Runmeter GPS 6.0 iPhone Apps

This app can turn an iPhone into a motivational running coach. Not only can it suggest and track workouts and give detailed feedback about your fitness, but it also has audible announcements and reminders to encourage you along the way. With this app, you can share your training and racing data with others via social media or just save the maps, graphs, and charts of your efforts for future comparisons.

Yurbuds Ironman Inspire Pro
Yurbuds Ironman Inspire Pro
Yurbuds Ironman Inspire Pro

Don’t write off corded headphones as a thing of the past just yet. Yurbuds has taken running headphones to a whole new level with the iPod- and iPhone-compatible Ironman Inspire Pro. With a three-function, in-line control, the Inspire Pro allows quick, one-handed volume adjustments and song changes on the fly. Plus, an in-line microphone allows you to take iPhone calls in stride. But perhaps the best aspect is the secure fit of the customizable ear buds—a variety of sizes are available, and two sizes come with each unit—that snugly and safely fit just outside the opening of the ear and channel sound directly into the ear canal.

Timex Ironman Run Trainer With GPS Technology



Welcome to the sensible, intuitive modern running watch. The Ironman Run Trainer is loaded with runner-friendly features, including a large, easy-to-read (and customizable) display, hydration/nutrition reminders, pace alerts, and a quick-touch night light. It knows exactly when you've run one mile, two miles, three miles, etc., so it can take splits during a race or run without the user having to push a button. With an ANT+ compatible foot pod or heart-rate sensor, it tracks real-time pace, distance, altitude, and heart-rate data that can be seamlessly downloaded for analysis in TrainingPeaks software.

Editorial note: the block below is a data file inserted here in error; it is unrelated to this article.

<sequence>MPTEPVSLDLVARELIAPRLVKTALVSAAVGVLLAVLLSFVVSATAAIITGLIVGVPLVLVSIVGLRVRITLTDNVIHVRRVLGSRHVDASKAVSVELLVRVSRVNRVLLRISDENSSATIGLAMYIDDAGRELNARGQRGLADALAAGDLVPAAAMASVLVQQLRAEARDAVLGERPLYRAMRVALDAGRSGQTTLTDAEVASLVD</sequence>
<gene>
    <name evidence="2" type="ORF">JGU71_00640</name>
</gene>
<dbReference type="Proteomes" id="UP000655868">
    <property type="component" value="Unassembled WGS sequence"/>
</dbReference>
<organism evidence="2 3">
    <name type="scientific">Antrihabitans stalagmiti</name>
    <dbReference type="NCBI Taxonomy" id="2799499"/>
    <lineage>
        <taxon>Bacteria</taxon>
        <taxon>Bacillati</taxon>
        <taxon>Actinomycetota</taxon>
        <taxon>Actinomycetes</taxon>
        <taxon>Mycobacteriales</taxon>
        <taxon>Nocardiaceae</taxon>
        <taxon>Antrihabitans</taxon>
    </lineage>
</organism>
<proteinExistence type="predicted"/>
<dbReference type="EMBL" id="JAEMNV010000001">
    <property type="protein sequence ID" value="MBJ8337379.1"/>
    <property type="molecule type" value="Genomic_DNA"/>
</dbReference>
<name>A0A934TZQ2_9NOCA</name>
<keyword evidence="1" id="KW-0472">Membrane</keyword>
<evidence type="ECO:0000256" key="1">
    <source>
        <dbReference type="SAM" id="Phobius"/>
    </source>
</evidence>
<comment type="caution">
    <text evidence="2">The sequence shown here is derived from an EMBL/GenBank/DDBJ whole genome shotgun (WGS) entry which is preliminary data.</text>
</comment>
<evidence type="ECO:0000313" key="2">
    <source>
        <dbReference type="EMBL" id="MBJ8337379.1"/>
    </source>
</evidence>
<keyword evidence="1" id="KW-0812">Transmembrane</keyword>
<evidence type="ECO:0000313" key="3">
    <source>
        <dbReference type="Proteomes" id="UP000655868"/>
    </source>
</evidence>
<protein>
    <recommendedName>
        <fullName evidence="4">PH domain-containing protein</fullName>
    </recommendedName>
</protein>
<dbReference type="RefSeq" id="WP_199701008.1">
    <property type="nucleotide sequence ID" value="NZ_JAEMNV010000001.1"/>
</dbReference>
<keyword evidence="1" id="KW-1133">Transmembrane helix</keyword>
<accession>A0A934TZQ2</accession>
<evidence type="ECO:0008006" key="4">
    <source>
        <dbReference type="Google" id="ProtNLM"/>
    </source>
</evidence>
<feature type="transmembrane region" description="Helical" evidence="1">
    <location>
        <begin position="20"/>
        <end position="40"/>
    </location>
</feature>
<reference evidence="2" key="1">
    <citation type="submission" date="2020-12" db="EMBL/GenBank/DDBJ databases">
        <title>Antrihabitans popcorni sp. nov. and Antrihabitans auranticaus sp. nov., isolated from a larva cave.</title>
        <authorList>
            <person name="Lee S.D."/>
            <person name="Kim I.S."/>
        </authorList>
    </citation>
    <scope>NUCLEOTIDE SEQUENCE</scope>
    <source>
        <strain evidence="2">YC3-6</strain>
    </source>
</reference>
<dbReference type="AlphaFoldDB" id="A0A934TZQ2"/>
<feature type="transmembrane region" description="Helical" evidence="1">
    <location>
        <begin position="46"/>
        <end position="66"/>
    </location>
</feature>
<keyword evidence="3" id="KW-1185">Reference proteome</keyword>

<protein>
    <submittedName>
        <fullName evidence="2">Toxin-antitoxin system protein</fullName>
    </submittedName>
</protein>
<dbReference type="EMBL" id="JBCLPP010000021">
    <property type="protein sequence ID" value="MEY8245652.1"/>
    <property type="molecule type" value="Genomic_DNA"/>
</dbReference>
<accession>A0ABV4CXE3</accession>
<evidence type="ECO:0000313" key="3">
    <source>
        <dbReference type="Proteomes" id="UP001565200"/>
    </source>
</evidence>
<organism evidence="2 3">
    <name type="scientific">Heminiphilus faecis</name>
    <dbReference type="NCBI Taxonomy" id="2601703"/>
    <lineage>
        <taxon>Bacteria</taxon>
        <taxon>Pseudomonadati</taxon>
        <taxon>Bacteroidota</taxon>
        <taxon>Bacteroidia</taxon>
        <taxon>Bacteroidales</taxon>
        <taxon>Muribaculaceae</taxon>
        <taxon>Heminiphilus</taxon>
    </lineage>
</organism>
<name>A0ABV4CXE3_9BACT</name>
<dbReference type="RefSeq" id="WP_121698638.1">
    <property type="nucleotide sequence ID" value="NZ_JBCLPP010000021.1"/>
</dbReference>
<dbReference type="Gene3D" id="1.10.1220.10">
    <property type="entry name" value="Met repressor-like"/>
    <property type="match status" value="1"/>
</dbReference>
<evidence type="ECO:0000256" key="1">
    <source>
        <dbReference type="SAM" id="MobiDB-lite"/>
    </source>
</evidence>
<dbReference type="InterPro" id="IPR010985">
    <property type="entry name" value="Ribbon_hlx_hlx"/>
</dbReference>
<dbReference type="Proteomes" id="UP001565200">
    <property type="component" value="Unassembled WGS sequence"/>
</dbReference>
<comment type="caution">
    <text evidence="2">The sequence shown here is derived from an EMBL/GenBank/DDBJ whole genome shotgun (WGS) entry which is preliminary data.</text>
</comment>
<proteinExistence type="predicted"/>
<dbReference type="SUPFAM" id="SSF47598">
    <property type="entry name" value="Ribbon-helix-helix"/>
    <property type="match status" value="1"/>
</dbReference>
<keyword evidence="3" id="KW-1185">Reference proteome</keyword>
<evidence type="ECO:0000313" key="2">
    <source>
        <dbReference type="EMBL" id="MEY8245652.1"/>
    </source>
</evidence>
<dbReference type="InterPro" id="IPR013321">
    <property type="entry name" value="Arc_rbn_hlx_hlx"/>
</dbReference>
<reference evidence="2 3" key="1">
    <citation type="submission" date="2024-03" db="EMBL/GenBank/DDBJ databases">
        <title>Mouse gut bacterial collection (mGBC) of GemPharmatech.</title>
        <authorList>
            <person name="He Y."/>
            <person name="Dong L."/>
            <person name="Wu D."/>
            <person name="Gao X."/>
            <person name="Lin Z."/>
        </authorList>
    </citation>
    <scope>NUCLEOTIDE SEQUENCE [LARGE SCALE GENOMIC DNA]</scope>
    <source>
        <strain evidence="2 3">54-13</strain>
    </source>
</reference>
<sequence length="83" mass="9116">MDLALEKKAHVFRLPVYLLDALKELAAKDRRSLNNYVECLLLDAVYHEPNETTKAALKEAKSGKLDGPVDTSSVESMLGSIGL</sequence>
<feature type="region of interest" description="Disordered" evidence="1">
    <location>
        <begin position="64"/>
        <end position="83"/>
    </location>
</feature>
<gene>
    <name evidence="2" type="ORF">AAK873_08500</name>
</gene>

Apple iPod Nano

Running with music can put a charge in your stride, but carrying even smallish devices and managing headphone cords can be annoyingly cumbersome. Wearing an iPod Nano is a no-brainer because of its diminutive size, but wearing it on a wristwatch-style band like the Blackout LunaTik can reduce the hassles even more. Simply plug in the headphones and run the cord up your arm under your shirt and you’ll be running hands-free with your favorite tunes amping you up. Changing playlists, adjusting the volume on the run, and getting workout data feedback (via shoes enhanced with the Nike+ platform) is a breeze midstride.

Belkin FastFit Armband
Belkin FastFit Armband
Belkin FastFit Armband

Sometimes you can’t leave your phone behind, even while you’re running. But as much as an iPhone can keep you connected while also blasting your favorite tunes, it can be quite cumbersome and heavy several miles into a run. The sleek FastFit Armband comfortably secures an iPhone to your upper arm with a breathable stretchy wrap closure that allows an easy-to-adjust, customizable fit. A cable capsule pod helps keep headphone cords organized and out of the way.

Suunto Ambit
Suunto ambit
Suunto ambit


The latest and greatest do-everything adventure/fitness watch for trail runners, the Suunto Ambit uses a full-feature, accelerometer-integrated GPS that accurately tracks pace, speed, and distance, while a heart-rate monitor tracks heartbeats from a comfortable chest strap. All GPS devices are prone to big fluctuations in speed reporting based on discontinuity to satellite connections, but instead of "smoothing" (a.k.a. reporting an average pace over several seconds), the Ambit uses a process called FusedSpeed, which combines GPS-derived figures and real-time 3D accelerometer data based on your arm swing rate to provide consistent pace read-outs. The Ambit also tracks barometric pressure, temperature, altitude, and can, with a 3-D compass, record movements in topographic detail. It might be a bit too much watch for someone training for a marathon, but it’s an essential piece of equipment for a data-savvy mountain runner training for an ultra-distance race like the Hardrock 100 Endurance Run in Colorado’s San Juan Mountains.

Mophie Juice Pack Plus Outdoor Edition
Mophie Juice Pack Plus Outdoor Edition
Mophie Juice Pack Plus Outdoor Edition